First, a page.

New South Wales
I am a relatively new resident of Kellyville Ridge, and previously at Cherrybrook for 30+ years, I have been waiting for the NW Metro project to come to fruition for many years. So I now welcome this new public transport link and the further development of the metro/light rail system. The recent publication of ideas for the future of Sydney through the Bradfield Oration is also heartening.
I consider the area that I now live is a fringe suburb or entry point to the great Sydney Metropolitan area. The development of the NW Metro with only about 4,000 parking spaces at Tallowong, Kellyville and Bella Vista stations was a gross under-estimation by planners. Not withstanding the principles of encourage walking and cycling within the concept of an Active City, there are many more people who currently live beyond the 2km zone, let alone the number of new residents to come. One only has to look at what has been happening, and what is planned, in the North West. Other forms of local (public) transport are proposed, but these statements in Appendix H reflect more a 'possible aspiration' or mere words. This area is progressively changing from a rural to a residential area, so why is it so difficult to ensure that planning is contemplative of a more holistic outcome. So my concern first is the proposed development at both Bella Vista and Kellyville stations, while serving residential and commercial ideals in a 'village' like approach, do not consider the need for additional station parking, if only to provide for the needs for those who like outside the 2km zone. Once the areas proposed to be developed are in fact developed, how does the government and government planners plan to address the existing shortfall for reasonable station parking, let alone future parking. So I urge the planning give consideration to extending public parking needs for metro users, and ensuring that land is set aside for this purpose. I wrote to my local member of parliament about my concerns regarding planned parking during the period the metro was designed and built, only to be fobbed off (suggesting I write to Andrew Constance). Does this reflect a government who appear to be above any sort of criticism or is it more a local member 'toeing the party line'?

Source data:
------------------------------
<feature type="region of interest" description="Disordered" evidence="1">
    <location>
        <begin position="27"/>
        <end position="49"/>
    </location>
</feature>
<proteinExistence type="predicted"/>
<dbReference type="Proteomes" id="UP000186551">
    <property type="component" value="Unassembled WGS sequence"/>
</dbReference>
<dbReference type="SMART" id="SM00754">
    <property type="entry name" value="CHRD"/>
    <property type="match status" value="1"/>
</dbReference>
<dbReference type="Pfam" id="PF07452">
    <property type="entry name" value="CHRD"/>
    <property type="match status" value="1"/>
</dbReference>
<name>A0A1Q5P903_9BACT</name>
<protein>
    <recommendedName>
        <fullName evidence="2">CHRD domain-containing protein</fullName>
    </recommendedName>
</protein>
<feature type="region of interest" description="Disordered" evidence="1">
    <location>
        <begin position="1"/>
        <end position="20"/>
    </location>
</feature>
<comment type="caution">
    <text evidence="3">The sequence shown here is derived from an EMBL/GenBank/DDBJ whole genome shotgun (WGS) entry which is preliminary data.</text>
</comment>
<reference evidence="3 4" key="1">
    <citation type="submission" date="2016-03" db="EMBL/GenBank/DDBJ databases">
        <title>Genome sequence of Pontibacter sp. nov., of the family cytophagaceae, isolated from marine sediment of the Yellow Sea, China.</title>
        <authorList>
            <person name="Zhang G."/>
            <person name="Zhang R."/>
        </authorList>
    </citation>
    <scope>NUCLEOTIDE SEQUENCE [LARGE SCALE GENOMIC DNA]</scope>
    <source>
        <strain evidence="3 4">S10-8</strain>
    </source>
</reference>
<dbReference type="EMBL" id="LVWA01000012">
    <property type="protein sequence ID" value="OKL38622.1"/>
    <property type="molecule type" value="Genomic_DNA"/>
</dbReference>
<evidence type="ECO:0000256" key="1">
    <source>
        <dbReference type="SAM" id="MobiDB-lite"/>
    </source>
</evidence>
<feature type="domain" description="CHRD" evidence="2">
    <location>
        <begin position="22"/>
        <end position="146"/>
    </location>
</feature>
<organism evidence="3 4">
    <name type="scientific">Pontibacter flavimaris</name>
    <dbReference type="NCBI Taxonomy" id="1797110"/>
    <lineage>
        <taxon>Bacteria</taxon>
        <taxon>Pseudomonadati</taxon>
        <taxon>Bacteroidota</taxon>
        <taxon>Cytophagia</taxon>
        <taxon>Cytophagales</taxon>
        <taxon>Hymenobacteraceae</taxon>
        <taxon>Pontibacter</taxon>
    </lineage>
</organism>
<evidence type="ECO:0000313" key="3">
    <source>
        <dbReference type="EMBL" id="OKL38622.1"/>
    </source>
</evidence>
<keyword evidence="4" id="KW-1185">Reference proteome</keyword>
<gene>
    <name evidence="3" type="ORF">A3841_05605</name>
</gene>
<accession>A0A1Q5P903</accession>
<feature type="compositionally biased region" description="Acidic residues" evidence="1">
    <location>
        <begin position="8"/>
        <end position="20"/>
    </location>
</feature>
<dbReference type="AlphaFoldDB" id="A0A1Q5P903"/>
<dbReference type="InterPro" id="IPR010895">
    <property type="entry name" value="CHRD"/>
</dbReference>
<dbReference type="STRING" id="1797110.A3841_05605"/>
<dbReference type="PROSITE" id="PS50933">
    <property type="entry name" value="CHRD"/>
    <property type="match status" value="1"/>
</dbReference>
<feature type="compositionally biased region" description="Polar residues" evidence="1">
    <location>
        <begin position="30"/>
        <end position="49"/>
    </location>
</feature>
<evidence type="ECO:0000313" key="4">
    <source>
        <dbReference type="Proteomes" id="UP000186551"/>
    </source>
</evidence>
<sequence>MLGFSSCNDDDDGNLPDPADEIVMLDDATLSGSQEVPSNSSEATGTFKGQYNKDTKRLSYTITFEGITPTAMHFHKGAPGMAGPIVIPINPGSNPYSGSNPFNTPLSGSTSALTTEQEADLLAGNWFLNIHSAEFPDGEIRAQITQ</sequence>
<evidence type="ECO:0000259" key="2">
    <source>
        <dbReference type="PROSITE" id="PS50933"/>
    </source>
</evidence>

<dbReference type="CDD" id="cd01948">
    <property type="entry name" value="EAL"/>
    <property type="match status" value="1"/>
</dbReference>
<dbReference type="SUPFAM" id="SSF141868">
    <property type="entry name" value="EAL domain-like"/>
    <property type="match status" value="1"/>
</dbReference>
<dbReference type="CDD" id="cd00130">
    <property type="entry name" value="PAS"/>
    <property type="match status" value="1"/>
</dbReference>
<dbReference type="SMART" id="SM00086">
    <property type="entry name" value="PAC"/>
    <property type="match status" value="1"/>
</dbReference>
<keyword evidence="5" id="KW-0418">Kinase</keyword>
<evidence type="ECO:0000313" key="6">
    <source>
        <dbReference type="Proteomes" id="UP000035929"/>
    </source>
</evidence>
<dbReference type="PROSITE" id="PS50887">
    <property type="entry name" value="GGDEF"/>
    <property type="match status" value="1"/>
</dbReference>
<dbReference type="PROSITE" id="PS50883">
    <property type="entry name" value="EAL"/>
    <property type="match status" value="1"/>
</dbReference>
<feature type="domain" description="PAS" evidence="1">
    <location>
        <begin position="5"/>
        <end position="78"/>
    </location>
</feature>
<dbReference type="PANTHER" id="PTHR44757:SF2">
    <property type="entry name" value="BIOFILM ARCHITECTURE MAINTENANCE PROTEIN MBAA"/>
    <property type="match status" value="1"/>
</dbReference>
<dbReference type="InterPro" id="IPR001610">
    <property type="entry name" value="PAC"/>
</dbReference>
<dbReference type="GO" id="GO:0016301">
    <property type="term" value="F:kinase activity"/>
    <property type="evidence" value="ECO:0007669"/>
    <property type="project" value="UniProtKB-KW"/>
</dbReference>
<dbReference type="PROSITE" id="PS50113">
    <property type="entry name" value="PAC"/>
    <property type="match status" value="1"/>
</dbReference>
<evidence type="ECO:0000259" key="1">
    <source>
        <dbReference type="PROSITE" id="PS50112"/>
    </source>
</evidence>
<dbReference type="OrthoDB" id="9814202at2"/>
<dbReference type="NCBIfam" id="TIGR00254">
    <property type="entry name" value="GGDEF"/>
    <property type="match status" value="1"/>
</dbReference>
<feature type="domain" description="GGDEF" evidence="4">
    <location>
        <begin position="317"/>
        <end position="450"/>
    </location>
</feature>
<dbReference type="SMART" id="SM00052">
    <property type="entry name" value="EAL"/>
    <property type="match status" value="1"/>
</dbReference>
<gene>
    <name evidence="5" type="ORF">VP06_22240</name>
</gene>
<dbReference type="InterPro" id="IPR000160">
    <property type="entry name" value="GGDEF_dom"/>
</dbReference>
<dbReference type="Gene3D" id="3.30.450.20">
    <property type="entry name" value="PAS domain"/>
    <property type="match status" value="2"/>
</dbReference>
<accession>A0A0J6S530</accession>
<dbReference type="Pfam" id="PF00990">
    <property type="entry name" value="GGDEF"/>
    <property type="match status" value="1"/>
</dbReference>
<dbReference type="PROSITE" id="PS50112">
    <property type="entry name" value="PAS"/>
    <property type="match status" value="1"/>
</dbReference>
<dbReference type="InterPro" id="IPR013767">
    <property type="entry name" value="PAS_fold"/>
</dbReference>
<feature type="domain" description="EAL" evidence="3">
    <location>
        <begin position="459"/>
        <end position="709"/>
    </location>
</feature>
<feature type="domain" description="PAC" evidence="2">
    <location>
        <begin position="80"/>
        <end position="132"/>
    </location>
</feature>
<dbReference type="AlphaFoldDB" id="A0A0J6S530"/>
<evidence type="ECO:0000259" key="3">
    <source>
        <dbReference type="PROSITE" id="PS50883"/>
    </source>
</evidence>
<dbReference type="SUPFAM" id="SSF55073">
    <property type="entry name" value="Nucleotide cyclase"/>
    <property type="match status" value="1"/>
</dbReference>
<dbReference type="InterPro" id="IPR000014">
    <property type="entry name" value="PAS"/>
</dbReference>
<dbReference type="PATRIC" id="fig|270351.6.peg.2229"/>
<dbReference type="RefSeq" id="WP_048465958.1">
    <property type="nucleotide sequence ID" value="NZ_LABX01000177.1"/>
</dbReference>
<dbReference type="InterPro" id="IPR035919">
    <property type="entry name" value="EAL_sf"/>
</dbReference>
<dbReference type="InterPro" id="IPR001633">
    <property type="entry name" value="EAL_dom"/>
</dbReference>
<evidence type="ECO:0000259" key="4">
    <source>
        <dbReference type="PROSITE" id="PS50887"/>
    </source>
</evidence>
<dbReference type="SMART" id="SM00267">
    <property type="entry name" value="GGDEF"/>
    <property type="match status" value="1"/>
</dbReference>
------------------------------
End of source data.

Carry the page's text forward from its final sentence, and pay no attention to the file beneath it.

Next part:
My second comment reflects the concept design of the residential and commercial precincts proposed. Appendix B (Section 4.3 Principles) outline positive concepts regarding open space, building offsets and building form. Consideration needs to be given to how the area is developed and looks from the perspective of those looking in. People who chose to take up residency within the development will no doubt have some aspects of a pleasant outlook. However, it concerns me that the images of the proposed build form appear to reflect the ongoing practice of rectilinear design - with perhaps a splash of colour to reflect a more aesthetic architectural treatment. One only needs travel along Windsor Road, Old Windsor Road, and nearby areas to see the quality of 'architectural excellence' that has been approved and developed by both the Hills Shire and Blacktown Council. Frankly, this is quite outrageous that developers are permitted to provide new medium density homes based on mediocrity. The new areas of Sydney being developed should now be based upon creating something special - there is a 'blank page', a opportunity to specifying more unique and interesting buildings for all purposes. I have grave concerns that the current 'high rise' examples within the area, may become ghettos in the future. Today's Bradfield Oration article in the 'Daily Telegraph' reflects the challenge put forward by Californian academic Joel Kotkin who stated "Planners and a lot of their allies in the business community are trying to do everything they can to make the suburbs a very difficult place to live." The NW metro created something of great value as well as interest particularly the curved bridge across Windsor Road. Lets now take the step and specify architectural design that reflects both livability for those who take up the new residences, as well as those who live nearby and look in - give us something of merit and interest to look at, to appreciate that ensures value and merit to the outer areas of Sydney.